Azerbaijan's Shirvan region started becoming known for its silk industry as early as the 9th century. By the 11th and 12th centuries, the silk produced in Shirvan was already famous throughout Russia and Western Europe. Silk cloth was exported to Italy by Venetian and Genoese merchants who maintained commercial offices along the shores of the Caspian.

In 1293, Marco Polo himself wrote that the Genoese ships were engaged in the silk business in the Caspian region. He writes: "Shirvan dwellers make golden and silk clothes. You can't find such beautiful things anywhere else."

Above: A typical family scene in the early 1960s when neighbors would gather to help each other clean silkworm cocoons in preparation for silk production in Balakan. Courtesy: Sadikhova

Similarly, Adam Oleari, a traveler who visited Shirvan in the 17th century, wrote that Azerbaijan produced up to 2.5 million kg of silk cloth each year. In the town of Shaki alone, 14,000 families were engaged in silkworm breeding and produced approximately 15,000 poods (240 tons) of raw silk each year. Part of this silk thread was exported; the other part was woven and dyed in local factories.

During the Soviet period, leaders like Brezhnev wanted to substitute cotton for the silk industry in Azerbaijan. Even so, Shaki kept its thriving silk industry, employing thousands of people up until the collapse of the Soviet Union.

Mass Planting
In 1961 Azerbaijan's Cabinet of Ministers issued a decree to encourage silkworm raising. According to a series of five-year plans, 3.8 million new mulberry trees were to be planted each year, all over the Republic.

The decree encompassed 42 different regions of Azerbaijan, including the Nakhchivan Autonomous Republic, Aghdam, Aghjabadi, Astara, Balakan, Beylagan, Gakh, Gubadli, Gabala, Gazakh, Zangalan, Masalli, Saatli, Sabirabad, Tovuz, Ujar, Khanlar, Khachmaz, Jalilabad and Shaki. For instance, in Aghdam, where growing conditions were good and there was already a considerable amount of agriculture going on, 324,600 mulberry trees were planted.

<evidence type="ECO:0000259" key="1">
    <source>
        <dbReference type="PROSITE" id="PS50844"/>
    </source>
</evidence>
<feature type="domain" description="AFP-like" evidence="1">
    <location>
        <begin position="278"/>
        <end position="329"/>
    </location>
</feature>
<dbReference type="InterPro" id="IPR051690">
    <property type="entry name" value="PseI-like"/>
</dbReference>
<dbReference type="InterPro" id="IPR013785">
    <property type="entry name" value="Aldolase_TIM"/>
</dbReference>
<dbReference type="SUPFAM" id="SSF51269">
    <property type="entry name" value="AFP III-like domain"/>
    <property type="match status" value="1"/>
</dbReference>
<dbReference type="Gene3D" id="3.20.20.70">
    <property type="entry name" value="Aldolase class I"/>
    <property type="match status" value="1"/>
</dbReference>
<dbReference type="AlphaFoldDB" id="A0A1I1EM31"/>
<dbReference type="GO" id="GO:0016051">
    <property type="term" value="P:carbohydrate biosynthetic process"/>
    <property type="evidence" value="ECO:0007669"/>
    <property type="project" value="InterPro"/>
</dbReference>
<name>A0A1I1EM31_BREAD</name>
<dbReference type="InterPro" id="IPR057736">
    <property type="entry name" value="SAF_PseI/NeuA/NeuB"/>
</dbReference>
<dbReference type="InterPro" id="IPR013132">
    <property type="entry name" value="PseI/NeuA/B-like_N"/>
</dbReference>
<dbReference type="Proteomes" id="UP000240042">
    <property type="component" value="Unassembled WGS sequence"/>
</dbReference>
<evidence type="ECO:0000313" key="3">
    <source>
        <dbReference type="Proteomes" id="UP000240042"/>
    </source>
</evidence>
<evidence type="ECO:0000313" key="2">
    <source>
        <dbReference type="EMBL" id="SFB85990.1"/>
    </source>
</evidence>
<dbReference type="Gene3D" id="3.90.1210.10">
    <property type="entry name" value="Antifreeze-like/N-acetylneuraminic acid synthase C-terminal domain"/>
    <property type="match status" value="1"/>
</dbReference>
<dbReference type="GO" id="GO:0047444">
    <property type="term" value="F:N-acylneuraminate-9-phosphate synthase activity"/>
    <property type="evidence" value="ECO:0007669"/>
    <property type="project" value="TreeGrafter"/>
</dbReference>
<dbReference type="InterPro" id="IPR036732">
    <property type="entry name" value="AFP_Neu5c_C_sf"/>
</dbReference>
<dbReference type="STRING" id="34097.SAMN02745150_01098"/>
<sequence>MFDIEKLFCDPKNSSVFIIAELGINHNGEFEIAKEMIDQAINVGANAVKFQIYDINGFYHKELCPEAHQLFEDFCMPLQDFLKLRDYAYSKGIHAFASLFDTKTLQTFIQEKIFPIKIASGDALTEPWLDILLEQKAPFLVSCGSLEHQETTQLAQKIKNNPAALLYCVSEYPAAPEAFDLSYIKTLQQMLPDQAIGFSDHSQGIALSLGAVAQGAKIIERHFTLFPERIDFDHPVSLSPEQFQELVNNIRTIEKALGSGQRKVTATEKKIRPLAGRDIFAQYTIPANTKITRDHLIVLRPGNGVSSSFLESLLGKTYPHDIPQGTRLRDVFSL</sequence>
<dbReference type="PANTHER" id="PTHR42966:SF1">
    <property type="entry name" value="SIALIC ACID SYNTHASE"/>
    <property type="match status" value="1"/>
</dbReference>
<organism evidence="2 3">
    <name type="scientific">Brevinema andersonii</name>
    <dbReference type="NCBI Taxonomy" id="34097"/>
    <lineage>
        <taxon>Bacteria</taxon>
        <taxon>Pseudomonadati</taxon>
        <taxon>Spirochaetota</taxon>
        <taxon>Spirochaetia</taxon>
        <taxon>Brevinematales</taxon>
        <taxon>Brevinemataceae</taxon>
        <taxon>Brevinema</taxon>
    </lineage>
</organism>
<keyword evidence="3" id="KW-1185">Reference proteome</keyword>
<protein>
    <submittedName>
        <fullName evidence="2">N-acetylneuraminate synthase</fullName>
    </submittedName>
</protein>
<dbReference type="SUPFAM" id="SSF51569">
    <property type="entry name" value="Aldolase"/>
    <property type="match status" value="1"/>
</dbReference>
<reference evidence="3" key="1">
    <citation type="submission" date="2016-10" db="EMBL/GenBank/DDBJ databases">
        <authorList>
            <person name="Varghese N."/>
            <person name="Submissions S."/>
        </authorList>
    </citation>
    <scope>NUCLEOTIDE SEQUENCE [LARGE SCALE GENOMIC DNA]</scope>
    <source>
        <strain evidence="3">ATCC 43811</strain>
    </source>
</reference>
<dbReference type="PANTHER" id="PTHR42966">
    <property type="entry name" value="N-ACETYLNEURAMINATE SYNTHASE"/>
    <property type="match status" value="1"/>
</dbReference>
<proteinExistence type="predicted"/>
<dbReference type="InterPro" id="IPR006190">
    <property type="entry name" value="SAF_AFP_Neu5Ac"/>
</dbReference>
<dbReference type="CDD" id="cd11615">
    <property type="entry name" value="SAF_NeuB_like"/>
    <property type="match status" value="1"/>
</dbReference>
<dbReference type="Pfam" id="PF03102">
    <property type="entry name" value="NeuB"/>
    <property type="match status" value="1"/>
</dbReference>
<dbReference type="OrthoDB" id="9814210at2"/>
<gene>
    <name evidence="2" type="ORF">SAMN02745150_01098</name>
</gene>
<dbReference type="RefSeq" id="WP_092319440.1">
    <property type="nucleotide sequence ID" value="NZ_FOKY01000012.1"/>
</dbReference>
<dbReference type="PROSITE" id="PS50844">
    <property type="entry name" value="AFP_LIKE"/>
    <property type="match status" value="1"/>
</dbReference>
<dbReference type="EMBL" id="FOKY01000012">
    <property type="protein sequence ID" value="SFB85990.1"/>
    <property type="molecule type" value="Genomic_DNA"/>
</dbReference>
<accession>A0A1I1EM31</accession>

To distribute seeds for these new mulberry trees, the Ministry of Agriculture organized a Seed Center. Before the Center was organized, mulberry seeds had to be imported from Uzbekistan, Turkmenistan, Russia, Ukraine and other Soviet republics.

Above: The traditional way to gather mulberries is for someone to climb up the tree and shake the branches so the mulberries fall on a sheet below. Courtesy: National Archives of Photo and Cinema

These seeds were then distributed to families living in the areas where the silk industry was to be developed. The families also received tiny silkworm eggs, which were kept in matchboxes.
It's not an easy task to look after silkworms. You have to put the silkworm eggs on mulberry twigs with leaves. The silkworms eat the leaves and then spin a large cocoon as they encircle themselves with silk. Once the worms produce enough raw silk, the cocoon has to be removed and cleaned. Families were paid by the kilo for the cocoons that were produced.

Silkworm raising was especially prominent in the regions of Balakan and Zagatala, up in the mountains close to the Georgian border. The families who participated had to have enough room for mulberry trees in their garden as well as time for raising the silkworms. The white mulberry (Morus alba) was their primary food. Sometimes neighbors would gather together to help clean the cocoons.

Mulberry trees were also planted in regions where people didn't raise silkworms, in order to help produce mulberry leaves for the regions where there was a silk industry.

Following the collapse of the Soviet Union, silk production in Azerbaijan shrank to next to nothing, though it is still quite a thriving industry in Kazakhstan. Instead of planting millions of mulberry trees each year, the Azerbaijani government only plants a few thousand.

In the town of Shaki, the silk factory no longer hums with the activity it once did. Who knows whether the industry will ever be revived to the extent it was in the past. In the meantime, the trees are living proof of an era that once thrived along the famous Silk Route that crisscrossed Asia and Europe for centuries.

Farid Alakbarov provided
the historical background of the medieval period for this article while Iskandar Aliyev described the Soviet period of the 1960s when Baku planted so many of the mulberry trees that line its streets today. The Los Angeles Times was our source for ideas relating to the contemporary craving of Southern Californians for this delicacy. See "Fruits of California: Berry Frenzy: Mulberries are the Fruit People Go Nuts For" by David Karp, July 19, 2000, page H1. Staff members Farida Sadikhova and Arzu Aghayeva also contributed to this article.

Azerbaijan International (8.3) Autumn 2000.
© Azerbaijan International 2000. All rights reserved.